tMichaelB is the web site for Tom Bengtson, who writes about business, religion, family and politics.

Monday, January 24, 2005

Bankruptcy reform debate could guide our country's approach to abortion policy

The 109th Congress will likely consider reforms to the country’s bankruptcy laws, an on-going legislative effort that has been held up by a curious amendment advocated by Sen. Charles Schumer of New York. Schumer doesn’t want people convicted of damaging abortion clinics to escape monetary penalties by filing for bankruptcy. An amendment codifying this stipulation has derailed bankruptcy reform in the last two Congresses, even though bankruptcy reform is supported widely in the House and Senate.

Advocates for bankruptcy reform argue that people who could afford to pay are sidestepping debt repayment by exploiting the bankruptcy code. Too many people instantly file for the wipe-out-all-your-debt Chapter 7 version of bankruptcy, they say, instead of working through the pay-what-you-can Chapter 13 version. Reform bills considered since the late 1990s would initially funnel more people into Chapter 13 bankruptcy before permitting them to file for Chapter 7. Previous Congresses passed such legislation but former President Clinton vetoed it; President Bush promised to sign but Congress won’t pass a bill with the Schumer amendment tacked on.

Abortion and bankruptcy seems an unlikely match at first glance but, in fact, Schumer may be on to something. Abortion and bankruptcy share numerous similarities and it makes me wonder whether a legislative approach similar to the one Congress is taking on bankruptcy reform might not be appropriate for the country’s policy on abortion. Consider these similarities:

About the same number of abortions are performed every year as number of personal bankruptcy cases filed (between 1.2 million and 1.5 million).

Women age 20-24 make up the largest group getting abortions; people between 18 and 24 make up the largest group filing for bankruptcy.

The reason most women give for having an abortion is “insufficient finances,” the same reason most people give for filing bankruptcy.

The Supreme Court says abortion and bankruptcy are constitutionally protected rights.

Bankruptcy and abortion both purport to solve immediate individual problems in exchange for potential long-term consequences. Bankruptcy filers can have trouble obtaining credit for years after they file; some people who have an abortion suffer angst or more serious disorder years later.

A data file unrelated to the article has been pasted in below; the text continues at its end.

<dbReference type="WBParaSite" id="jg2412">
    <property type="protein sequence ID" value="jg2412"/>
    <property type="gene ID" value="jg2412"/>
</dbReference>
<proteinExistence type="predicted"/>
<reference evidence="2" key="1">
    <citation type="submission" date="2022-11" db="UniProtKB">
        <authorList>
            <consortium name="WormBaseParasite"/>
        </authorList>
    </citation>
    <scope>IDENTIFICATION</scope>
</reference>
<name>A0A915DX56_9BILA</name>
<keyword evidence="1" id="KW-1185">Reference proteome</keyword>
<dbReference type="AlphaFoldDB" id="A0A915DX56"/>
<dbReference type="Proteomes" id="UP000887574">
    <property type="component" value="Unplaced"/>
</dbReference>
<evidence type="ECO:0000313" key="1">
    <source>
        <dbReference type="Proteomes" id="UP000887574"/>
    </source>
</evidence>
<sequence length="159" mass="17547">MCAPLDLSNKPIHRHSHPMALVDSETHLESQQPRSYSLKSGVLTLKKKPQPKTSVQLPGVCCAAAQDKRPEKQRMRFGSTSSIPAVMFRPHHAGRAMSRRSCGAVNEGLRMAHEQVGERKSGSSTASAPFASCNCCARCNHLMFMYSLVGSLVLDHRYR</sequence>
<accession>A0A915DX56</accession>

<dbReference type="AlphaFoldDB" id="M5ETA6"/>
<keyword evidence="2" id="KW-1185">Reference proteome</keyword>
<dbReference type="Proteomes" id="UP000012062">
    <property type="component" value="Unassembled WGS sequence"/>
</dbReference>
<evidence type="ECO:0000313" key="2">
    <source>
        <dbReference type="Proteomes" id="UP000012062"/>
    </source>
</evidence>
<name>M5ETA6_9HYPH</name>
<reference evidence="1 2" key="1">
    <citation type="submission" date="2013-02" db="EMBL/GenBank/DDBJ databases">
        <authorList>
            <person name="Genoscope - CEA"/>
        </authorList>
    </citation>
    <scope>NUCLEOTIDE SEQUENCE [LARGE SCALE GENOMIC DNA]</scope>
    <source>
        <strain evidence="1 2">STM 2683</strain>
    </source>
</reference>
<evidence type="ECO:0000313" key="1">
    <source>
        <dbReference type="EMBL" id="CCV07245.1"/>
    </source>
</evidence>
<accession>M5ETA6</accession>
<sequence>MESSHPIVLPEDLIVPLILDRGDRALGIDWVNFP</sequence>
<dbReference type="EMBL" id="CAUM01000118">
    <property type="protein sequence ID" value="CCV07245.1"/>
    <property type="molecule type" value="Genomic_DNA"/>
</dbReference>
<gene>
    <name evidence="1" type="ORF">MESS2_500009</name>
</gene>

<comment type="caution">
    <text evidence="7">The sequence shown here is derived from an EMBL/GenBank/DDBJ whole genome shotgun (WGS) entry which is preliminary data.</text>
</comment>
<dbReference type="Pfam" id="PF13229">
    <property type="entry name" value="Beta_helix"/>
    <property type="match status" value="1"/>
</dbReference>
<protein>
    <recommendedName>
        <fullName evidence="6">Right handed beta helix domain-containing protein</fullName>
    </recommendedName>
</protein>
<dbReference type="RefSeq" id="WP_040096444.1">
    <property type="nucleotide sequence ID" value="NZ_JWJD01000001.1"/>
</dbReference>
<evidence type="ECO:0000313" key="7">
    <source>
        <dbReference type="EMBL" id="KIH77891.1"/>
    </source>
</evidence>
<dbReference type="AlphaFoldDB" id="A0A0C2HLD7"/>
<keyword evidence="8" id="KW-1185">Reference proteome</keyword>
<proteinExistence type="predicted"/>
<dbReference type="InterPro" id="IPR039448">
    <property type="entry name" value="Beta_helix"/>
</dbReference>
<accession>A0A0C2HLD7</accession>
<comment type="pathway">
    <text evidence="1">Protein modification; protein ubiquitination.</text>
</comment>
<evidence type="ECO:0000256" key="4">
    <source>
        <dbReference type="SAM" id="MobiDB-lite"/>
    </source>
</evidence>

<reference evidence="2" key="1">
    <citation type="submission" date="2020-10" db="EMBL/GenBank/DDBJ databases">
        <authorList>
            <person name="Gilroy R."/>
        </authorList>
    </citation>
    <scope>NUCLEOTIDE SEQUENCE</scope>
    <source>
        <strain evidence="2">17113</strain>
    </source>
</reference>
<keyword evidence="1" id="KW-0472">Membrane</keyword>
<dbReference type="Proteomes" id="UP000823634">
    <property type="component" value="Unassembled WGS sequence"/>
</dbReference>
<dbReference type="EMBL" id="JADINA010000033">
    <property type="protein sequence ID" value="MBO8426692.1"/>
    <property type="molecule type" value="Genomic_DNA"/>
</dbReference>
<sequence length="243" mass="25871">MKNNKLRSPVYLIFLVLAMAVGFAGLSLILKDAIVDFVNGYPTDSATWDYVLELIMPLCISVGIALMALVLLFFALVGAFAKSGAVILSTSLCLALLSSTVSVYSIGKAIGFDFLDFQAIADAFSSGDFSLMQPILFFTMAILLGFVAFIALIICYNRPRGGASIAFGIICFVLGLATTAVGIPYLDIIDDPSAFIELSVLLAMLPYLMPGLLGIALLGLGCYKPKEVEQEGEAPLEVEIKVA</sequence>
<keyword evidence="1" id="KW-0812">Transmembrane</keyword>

Bankruptcy and abortion both exact a price on society. Bankruptcy reform advocates say every American pays $400 per year in additional costs that make up for the money lost to bankruptcy cases. The value of more than 42 million Americans lost to abortion since 1973 is impossible to quantify; however, had the population grown by that much in the last 32 years, we would not be having a big public debate about financial stress on our nation’s Social Security system.

Finally, and most importantly, bankruptcy and abortion represent a failure on the part of our culture to help individuals achieve their personal potential. Although bankruptcy reform advocates focus on the small percentage of people who game the system, many people who file for bankruptcy do so because of catastrophic personal loss completely outside their control, such as astronomical medical bills not covered by health insurance. Existing social services or economic systems fall short and the victim files because they really have no other choice. The same can be said for many people who have abortions. Their partner abandons them, and the women feel unprepared to raise a child on their own. Publicly available prenatal care and social systems to assist single parents are so inadequate that the women feel they have no choice but to abort.

The idea behind bankruptcy reform is that bankruptcies are undesirable and that even though people have a right to bankruptcy, the public should make efforts to reduce the number of cases filed. Bankruptcy reform legislation typically includes provisions designed to prevent people from abusing the system and for educating sincere filers about avoiding circumstances that may contribute to future financial difficulty.

Shouldn’t our approach to this country’s abortion policy be similar? Even though abortion is legal, most people don’t want to see a high number of abortions. Just as it has with bankruptcy, Congress should take steps designed to reduce the number of abortions. Those steps could include improvements in publicly available prenatal care, better adoption programs, and additional assistance for single parents so that pregnant women abandoned by their partners feel carrying their child to term is a hopeful option.

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